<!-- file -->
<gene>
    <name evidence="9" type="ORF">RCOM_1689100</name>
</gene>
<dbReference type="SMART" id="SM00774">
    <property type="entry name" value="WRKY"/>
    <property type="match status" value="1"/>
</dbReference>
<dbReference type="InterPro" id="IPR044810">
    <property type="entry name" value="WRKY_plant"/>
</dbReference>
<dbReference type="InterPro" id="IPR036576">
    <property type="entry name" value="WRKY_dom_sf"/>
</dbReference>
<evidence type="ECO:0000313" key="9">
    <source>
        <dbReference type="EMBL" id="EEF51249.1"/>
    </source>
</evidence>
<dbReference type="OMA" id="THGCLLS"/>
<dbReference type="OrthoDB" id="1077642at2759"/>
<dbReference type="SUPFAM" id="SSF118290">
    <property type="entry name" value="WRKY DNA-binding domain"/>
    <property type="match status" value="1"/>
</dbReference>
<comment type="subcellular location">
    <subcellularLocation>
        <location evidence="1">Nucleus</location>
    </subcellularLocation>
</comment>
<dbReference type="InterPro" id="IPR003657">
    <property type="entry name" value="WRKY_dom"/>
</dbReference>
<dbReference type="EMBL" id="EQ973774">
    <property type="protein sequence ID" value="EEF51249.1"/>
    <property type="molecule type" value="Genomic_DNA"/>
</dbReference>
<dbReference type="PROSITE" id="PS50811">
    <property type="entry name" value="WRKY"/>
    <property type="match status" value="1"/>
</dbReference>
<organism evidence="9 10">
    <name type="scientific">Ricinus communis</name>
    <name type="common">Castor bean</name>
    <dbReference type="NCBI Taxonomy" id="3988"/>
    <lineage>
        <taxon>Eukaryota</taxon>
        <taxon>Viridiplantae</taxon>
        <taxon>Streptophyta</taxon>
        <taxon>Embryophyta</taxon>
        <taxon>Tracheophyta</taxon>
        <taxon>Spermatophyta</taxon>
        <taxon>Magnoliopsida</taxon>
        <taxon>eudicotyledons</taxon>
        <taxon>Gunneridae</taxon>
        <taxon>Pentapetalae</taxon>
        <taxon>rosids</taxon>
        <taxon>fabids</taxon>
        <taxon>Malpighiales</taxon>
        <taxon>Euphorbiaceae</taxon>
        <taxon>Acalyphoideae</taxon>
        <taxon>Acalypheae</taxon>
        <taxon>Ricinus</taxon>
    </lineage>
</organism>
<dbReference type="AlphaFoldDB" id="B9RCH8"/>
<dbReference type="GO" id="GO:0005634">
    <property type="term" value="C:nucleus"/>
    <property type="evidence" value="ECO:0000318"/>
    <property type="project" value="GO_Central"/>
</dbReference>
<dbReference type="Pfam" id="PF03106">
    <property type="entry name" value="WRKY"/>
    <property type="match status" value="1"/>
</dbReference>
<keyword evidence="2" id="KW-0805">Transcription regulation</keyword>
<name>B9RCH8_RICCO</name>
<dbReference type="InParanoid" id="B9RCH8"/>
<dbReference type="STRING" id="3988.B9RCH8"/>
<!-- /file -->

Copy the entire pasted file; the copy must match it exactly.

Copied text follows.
<gene>
    <name evidence="9" type="ORF">RCOM_1689100</name>
</gene>
<dbReference type="SMART" id="SM00774">
    <property type="entry name" value="WRKY"/>
    <property type="match status" value="1"/>
</dbReference>
<dbReference type="InterPro" id="IPR044810">
    <property type="entry name" value="WRKY_plant"/>
</dbReference>
<dbReference type="InterPro" id="IPR036576">
    <property type="entry name" value="WRKY_dom_sf"/>
</dbReference>
<evidence type="ECO:0000313" key="9">
    <source>
        <dbReference type="EMBL" id="EEF51249.1"/>
    </source>
</evidence>
<dbReference type="OMA" id="THGCLLS"/>
<dbReference type="OrthoDB" id="1077642at2759"/>
<dbReference type="SUPFAM" id="SSF118290">
    <property type="entry name" value="WRKY DNA-binding domain"/>
    <property type="match status" value="1"/>
</dbReference>
<comment type="subcellular location">
    <subcellularLocation>
        <location evidence="1">Nucleus</location>
    </subcellularLocation>
</comment>
<dbReference type="InterPro" id="IPR003657">
    <property type="entry name" value="WRKY_dom"/>
</dbReference>
<dbReference type="EMBL" id="EQ973774">
    <property type="protein sequence ID" value="EEF51249.1"/>
    <property type="molecule type" value="Genomic_DNA"/>
</dbReference>
<dbReference type="PROSITE" id="PS50811">
    <property type="entry name" value="WRKY"/>
    <property type="match status" value="1"/>
</dbReference>
<organism evidence="9 10">
    <name type="scientific">Ricinus communis</name>
    <name type="common">Castor bean</name>
    <dbReference type="NCBI Taxonomy" id="3988"/>
    <lineage>
        <taxon>Eukaryota</taxon>
        <taxon>Viridiplantae</taxon>
        <taxon>Streptophyta</taxon>
        <taxon>Embryophyta</taxon>
        <taxon>Tracheophyta</taxon>
        <taxon>Spermatophyta</taxon>
        <taxon>Magnoliopsida</taxon>
        <taxon>eudicotyledons</taxon>
        <taxon>Gunneridae</taxon>
        <taxon>Pentapetalae</taxon>
        <taxon>rosids</taxon>
        <taxon>fabids</taxon>
        <taxon>Malpighiales</taxon>
        <taxon>Euphorbiaceae</taxon>
        <taxon>Acalyphoideae</taxon>
        <taxon>Acalypheae</taxon>
        <taxon>Ricinus</taxon>
    </lineage>
</organism>
<dbReference type="AlphaFoldDB" id="B9RCH8"/>
<dbReference type="GO" id="GO:0005634">
    <property type="term" value="C:nucleus"/>
    <property type="evidence" value="ECO:0000318"/>
    <property type="project" value="GO_Central"/>
</dbReference>
<dbReference type="Pfam" id="PF03106">
    <property type="entry name" value="WRKY"/>
    <property type="match status" value="1"/>
</dbReference>
<keyword evidence="2" id="KW-0805">Transcription regulation</keyword>
<name>B9RCH8_RICCO</name>
<dbReference type="InParanoid" id="B9RCH8"/>
<dbReference type="STRING" id="3988.B9RCH8"/>